Top German banker slams ECB for 'arbitrary' stress tests

FRANKFURT (Reuters) - A top German banker has accused the European Central Bank of acting arbitrarily and inconsistently with tests designed to check the stability of the eurozone’s biggest banks, saying they seemed designed to disadvantage the strongest institutions.

The head of Germany’s powerful Sparkassen savings banks association, Georg Fahrenschon, said economic assumptions built into the ECB’s stress tests varied widely between countries and could lead to the wrong results.

“These assumptions are not transparent and seem somewhat arbitrary to say the least,” Fahrenschon said. “The tests seem most concerned with the healthy banks under the motto of, whoever is healthiest can get the most sick.”

The ECB is putting the euro zone’s 131 largest banks through an unprecedented health check before it becomes their supervisor in November as part of a broader push for closer financial integration to make future crises less likely.

While banks in France and Spain need to test their balance sheet strength using models that assume a 5 percent fall in real estate prices, German banks need to assume a 15 percent fall, Fahrenschon said at a banking conference.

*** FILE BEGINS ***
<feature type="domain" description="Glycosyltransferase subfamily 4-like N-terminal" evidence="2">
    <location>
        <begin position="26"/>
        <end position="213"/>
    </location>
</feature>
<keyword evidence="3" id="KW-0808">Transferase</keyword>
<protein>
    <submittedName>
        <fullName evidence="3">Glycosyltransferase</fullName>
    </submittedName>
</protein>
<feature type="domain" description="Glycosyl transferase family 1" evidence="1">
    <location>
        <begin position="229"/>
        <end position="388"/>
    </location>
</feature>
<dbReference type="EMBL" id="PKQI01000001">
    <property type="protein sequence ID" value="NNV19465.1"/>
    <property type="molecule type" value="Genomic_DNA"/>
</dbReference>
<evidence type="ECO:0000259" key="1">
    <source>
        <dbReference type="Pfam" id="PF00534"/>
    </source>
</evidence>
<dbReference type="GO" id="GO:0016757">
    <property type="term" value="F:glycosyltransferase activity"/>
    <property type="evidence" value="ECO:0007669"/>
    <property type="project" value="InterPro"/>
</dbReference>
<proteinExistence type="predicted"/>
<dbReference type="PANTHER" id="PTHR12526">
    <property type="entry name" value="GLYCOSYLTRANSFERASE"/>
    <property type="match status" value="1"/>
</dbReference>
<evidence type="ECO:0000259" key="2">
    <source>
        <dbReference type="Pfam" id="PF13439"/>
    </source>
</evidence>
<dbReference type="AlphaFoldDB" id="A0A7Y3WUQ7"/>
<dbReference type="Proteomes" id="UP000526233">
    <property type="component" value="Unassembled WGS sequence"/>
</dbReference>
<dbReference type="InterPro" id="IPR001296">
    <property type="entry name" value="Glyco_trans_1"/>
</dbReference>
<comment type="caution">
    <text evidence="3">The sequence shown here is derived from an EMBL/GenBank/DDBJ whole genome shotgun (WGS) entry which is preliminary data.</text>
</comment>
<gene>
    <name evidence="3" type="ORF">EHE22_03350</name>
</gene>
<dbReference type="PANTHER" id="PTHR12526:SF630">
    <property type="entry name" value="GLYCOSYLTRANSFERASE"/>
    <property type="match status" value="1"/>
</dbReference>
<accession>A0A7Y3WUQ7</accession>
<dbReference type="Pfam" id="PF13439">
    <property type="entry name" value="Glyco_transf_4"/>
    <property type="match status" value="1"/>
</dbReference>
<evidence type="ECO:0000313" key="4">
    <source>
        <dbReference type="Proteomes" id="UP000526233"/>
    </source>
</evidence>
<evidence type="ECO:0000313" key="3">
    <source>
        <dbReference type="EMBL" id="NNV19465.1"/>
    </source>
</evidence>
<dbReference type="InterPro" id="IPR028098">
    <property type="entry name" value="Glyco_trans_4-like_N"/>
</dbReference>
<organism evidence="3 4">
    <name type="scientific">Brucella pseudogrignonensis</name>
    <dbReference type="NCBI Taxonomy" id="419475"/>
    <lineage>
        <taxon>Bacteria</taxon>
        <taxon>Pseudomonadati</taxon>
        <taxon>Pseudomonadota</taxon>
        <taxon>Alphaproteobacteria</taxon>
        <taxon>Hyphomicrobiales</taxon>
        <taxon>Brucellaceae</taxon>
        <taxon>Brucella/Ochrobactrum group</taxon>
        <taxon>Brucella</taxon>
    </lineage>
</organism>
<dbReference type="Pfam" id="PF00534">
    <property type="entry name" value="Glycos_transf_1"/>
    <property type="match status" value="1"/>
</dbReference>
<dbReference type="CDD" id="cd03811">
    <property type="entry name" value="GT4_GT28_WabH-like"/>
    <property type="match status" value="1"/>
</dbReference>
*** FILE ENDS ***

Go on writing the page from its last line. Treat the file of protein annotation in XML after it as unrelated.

Some banks have had to apply surprise haircuts of 10 percent to 20 percent on asset classes such as ship financing or real estate, he said. This opened the ECB to criticism that it was operating with a political agenda, he said.

Markets are becoming increasingly nervous about how the banks fared in the year-long test, seen as crucial to reviving confidence in the sector.

ECB Executive Board member Sabine Lautenschlaeger responded to Fahrenschon’s criticisms, saying regulators had applied a uniform testing model across the euro zone.

“There is no unequal treatment,” she said, speaking at the same conference.

Germany’s savings banks will be more exposed to any future trouble that may emerge from the country’s public sector banks.

Under the rules it will be more difficult for Germany’s state governments, which are majority owners of most of the public sector banks, to bail them out, which means that the savings banks, which also have stakes in the public sector banks and operate a mutual guarantee scheme with them, could be on the hook to help them out.

The new European rules are set to be introduced in 2016 but Germany is introducing them a year earlier.

(This story has been refiled to add dropped word ‘has’ in first paragraph)

Additional reporting by Carmel Crimmins and Eva Taylor; Writing by Thomas Atkins; Editing by Greg Mahlich